Rogelio Ponseele, a Belgian priest, came to El Salvador in 1970 after a stay at San Miguelito, a parish in Panama that modeled the new pastoral work for all of Latin America. He and another Belgian priest lived in a small house attached to the church in Zacamil, but they began to sleep elsewhere when their work drew threats. One night, exhausted after a meeting at the parish ran late, they almost decided to spend the night there. Finally, they opted to leave; later that night, the house was dynamited. Unable to continue working in San Salvador, Ponseele moved to one of the conflict zones and ended up being a pastor there during the entire war, with Octavio Ortiz’s elderly father, a catechist, working alongside him.
In those heady early days, the people in the CEBs felt close to Archbishop Romero. The first priest to be murdered, Rutilio Grande, had worked extensively with the CEBs in the town of Aguilares. When he was killed, Romero went to the parish, arriving at midnight and staying into the early morning hours, meeting with distraught parishioners. As a sign of solidarity with those who were under threat, Romero cancelled Masses in all the parishes for the following Sunday and invited the entire archdiocese to a single Mass at the cathedral.
Then came the encounter that convinced people that Romero was willing to take risks with them and for them. The army had occupied Aguilares for a month after Fr. Grande’s death, barring people from entering or leaving, and profaning the church, scattering hosts from the tabernacle on the floor. The day after the army withdrew, Romero returned to Aguilares. Jon Sobrino, who accompanied him, says that in his homily, Romero told the people that the soldiers had profaned them and not just the church. “You are the crucified people,” he told them.
A procession through town followed the Mass. When it neared a government building, National Guardsman stationed outside pointed their rifles at the terrified people, who froze. What to do? Should they retreat, conceding defeat? Sobrino, who was standing among them, says they turned to Romero, who responded with one word: “Adelante!” (“Forward!”) With the Guardsmen still brandishing their weapons, the procession resumed, moving toward them. At the last minute, the Guardsmen lowered their rifles and allowed them to pass.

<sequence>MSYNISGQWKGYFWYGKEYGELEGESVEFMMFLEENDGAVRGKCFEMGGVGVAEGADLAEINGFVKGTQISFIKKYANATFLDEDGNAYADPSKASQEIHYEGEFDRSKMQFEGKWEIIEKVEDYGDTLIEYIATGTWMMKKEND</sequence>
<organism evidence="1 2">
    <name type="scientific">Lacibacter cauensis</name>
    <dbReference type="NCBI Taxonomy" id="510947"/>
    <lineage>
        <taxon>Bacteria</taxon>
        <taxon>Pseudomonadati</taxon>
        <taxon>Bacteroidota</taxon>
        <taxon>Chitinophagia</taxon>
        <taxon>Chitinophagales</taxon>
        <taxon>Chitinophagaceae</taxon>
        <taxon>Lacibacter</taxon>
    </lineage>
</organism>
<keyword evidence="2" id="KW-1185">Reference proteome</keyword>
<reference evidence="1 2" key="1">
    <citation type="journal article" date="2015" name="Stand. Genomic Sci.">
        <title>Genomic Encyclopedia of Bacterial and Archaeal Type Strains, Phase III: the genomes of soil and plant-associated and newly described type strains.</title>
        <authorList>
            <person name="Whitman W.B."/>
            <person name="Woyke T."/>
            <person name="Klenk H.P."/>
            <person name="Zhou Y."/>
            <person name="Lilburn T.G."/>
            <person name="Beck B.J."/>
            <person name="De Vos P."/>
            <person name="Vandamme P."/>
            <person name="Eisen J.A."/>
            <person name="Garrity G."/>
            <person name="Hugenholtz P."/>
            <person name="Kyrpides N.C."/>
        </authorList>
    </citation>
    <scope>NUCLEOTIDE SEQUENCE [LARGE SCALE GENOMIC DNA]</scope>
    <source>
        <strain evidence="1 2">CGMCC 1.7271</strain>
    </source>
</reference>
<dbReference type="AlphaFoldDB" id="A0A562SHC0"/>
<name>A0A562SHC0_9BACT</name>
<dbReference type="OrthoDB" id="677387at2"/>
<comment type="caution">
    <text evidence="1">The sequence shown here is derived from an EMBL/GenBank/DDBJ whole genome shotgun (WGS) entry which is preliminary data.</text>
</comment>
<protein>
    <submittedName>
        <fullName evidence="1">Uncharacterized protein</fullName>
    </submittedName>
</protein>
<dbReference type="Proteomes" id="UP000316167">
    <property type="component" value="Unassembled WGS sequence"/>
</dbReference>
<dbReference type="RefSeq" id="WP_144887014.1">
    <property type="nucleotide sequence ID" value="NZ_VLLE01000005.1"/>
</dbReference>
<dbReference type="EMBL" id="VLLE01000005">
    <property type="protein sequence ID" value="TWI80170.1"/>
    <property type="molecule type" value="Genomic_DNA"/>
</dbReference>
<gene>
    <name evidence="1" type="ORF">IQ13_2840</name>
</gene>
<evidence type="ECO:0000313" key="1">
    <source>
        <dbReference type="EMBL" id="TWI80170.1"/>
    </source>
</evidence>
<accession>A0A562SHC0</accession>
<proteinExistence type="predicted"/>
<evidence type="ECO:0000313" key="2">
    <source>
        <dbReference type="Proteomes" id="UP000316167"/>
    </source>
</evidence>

“Forward!” was, in effect, what Romero said to his people during his three years as archbishop. Sunday after Sunday, in his homilies in the cathedral, he encouraged those who were trying to bring justice, and denounced those who were trying to block it. He and his people kept going forward until they couldn’t—until Romero was murdered and an all-out civil war claimed the lives of many members of the CEB’s, drove others into exile and yet others to the hills, where they joined those who, feeling that all doors to peaceful change had been closed, had decided to take up arms.
Times have changed—drastically. Salvadorans no longer have an archbishop who cries out, “Forward!” There are fewer CEBs today, and the ones that do exist are often more timid. Liberation theology is seldom mentioned. Memories are still fresh of a war which, it seemed, would never end; it went on for twelve years, claiming 75,000 lives, until peace accords finally brought it to a close in 1992.
The years following Romero’s death were difficult ones for supporters of liberation theology. In the 80s the Vatican’s Congregation for the Doctrine of the Faith (CDF) produced two major statements critical of liberation theology, the 1984 “Instruction on Certain Aspects of the ‘Theology of Liberation’” and the 1986 “Instruction on Christian Freedom and Liberation.” Defenders of liberation theology retorted that the documents were criticizing a straw man and not the theology they were preaching.
Pope John Paul II expressed reservations about liberation theology, but also called it “timely, useful and necessary.” While critics said it was too influenced by Marxist analysis, the pope had written earlier that “criticism of capitalism …is the unquestionable ‘part of the truth’ embodied in Marxism.”
The situation became more difficult in El Salvador in 1995, after the death of Archbishop Arturo Rivera Damas, Romero’s like-minded successor. He was replaced by the conservative Opus Dei member Fernando Sáenz Lacalle, who proclaimed, on the day Rome announced his appointment, that there was “no room” in the church for liberation theology. He quickly removed the head of the archdiocesan radio station and newspaper, a priest who was one of Romero’s closest collaborators. Luis Coto, who had been named rector of the interdiocesan seminary, describes how he was replaced by the bishops conference, even though he had been acclaimed for major changes he made in the formation program for young seminarians, allowing them more participation and more opportunity for questioning and criticism. Coto says Archbishop Sáenz told him that his way of running the seminary was too “horizontal,” and that the bishops wanted to reinstate the traditional “vertical” approach.